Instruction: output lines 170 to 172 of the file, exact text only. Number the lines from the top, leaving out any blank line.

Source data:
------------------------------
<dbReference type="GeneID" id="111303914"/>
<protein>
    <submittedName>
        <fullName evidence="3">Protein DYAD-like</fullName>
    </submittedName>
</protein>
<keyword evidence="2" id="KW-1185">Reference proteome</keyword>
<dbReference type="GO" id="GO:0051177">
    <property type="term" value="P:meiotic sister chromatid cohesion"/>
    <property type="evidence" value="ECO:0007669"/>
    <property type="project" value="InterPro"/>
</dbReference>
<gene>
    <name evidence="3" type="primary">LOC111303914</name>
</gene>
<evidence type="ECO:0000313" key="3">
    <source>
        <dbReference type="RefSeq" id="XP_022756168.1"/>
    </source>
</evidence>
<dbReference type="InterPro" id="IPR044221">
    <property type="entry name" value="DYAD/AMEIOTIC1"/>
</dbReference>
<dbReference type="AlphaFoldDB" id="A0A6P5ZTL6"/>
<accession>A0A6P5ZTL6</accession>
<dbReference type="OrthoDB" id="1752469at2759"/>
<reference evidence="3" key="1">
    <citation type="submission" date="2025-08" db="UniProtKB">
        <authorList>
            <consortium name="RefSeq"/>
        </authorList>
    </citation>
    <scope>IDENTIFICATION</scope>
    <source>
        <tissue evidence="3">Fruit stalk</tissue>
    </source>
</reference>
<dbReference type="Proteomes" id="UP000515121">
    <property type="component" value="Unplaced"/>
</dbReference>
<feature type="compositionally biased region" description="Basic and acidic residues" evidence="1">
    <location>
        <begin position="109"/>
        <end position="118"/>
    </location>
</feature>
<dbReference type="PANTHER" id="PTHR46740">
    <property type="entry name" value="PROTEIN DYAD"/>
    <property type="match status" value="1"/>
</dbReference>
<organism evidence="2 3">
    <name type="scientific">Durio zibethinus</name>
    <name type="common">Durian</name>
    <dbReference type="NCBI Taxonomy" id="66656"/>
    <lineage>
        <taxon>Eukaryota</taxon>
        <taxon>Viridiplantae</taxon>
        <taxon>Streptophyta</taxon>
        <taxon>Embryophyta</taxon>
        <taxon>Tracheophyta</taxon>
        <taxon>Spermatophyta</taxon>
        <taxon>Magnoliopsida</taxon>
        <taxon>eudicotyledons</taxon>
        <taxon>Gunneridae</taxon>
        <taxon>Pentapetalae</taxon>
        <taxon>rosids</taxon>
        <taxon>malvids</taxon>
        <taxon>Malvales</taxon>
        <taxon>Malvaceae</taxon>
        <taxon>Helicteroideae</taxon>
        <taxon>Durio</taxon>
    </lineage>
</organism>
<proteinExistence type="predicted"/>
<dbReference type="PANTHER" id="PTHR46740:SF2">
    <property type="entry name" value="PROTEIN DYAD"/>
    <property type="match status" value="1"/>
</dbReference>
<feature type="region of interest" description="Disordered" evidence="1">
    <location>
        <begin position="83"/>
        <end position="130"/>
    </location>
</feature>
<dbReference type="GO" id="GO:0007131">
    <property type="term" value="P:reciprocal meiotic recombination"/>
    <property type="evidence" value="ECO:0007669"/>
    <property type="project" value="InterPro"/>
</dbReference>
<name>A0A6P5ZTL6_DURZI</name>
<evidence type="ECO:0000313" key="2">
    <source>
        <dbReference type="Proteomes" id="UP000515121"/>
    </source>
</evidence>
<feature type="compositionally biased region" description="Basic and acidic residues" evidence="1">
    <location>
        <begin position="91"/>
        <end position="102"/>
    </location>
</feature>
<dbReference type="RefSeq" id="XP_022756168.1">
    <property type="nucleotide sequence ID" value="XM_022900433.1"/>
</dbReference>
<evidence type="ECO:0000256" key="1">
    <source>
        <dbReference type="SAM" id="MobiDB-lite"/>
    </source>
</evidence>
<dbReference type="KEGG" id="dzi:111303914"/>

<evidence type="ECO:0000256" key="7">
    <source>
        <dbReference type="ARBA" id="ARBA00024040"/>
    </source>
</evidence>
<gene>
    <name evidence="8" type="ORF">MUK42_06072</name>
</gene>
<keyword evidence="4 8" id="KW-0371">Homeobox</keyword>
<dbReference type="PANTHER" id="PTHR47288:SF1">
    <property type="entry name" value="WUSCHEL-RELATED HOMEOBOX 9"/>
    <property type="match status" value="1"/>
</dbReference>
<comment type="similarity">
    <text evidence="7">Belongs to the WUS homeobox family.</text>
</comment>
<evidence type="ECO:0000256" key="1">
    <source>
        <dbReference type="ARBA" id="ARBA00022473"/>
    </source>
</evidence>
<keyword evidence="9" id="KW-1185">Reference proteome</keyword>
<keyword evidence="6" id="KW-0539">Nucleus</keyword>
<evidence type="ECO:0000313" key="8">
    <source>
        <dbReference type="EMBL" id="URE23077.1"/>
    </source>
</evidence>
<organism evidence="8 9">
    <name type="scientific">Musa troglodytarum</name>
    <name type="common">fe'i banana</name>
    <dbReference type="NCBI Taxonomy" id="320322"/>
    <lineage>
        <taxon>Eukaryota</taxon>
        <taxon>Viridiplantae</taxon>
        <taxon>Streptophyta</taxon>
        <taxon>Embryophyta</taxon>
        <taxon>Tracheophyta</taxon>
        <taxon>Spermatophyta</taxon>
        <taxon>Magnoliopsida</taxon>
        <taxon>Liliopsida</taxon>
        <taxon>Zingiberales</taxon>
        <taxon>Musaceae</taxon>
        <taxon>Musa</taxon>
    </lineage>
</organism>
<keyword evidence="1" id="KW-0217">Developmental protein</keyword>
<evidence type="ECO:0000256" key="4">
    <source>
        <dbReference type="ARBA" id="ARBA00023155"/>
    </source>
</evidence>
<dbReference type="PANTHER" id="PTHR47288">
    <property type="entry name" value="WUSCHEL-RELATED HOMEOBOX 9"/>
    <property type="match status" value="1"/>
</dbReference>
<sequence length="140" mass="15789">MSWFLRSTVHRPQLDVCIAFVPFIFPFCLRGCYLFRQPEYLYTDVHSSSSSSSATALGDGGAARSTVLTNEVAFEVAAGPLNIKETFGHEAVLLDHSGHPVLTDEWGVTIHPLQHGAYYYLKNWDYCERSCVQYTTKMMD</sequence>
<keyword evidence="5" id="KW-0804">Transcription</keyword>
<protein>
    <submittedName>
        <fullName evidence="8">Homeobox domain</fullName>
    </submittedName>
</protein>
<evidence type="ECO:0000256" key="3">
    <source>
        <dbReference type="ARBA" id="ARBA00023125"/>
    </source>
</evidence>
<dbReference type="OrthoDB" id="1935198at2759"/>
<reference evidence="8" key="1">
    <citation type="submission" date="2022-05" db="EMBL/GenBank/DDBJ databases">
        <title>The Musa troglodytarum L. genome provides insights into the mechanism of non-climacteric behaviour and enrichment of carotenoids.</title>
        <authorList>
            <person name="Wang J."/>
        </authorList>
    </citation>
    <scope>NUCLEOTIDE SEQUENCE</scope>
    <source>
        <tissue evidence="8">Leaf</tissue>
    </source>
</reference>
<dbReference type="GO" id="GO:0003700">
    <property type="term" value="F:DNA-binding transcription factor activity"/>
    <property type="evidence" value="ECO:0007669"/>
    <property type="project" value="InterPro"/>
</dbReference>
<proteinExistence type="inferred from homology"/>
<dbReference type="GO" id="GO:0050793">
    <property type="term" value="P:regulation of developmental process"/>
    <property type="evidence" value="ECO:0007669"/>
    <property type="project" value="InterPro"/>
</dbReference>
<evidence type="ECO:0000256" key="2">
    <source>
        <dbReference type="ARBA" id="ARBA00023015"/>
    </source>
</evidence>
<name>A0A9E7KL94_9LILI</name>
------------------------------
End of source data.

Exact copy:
    <submittedName>
        <fullName evidence="8">Homeobox domain</fullName>
    </submittedName>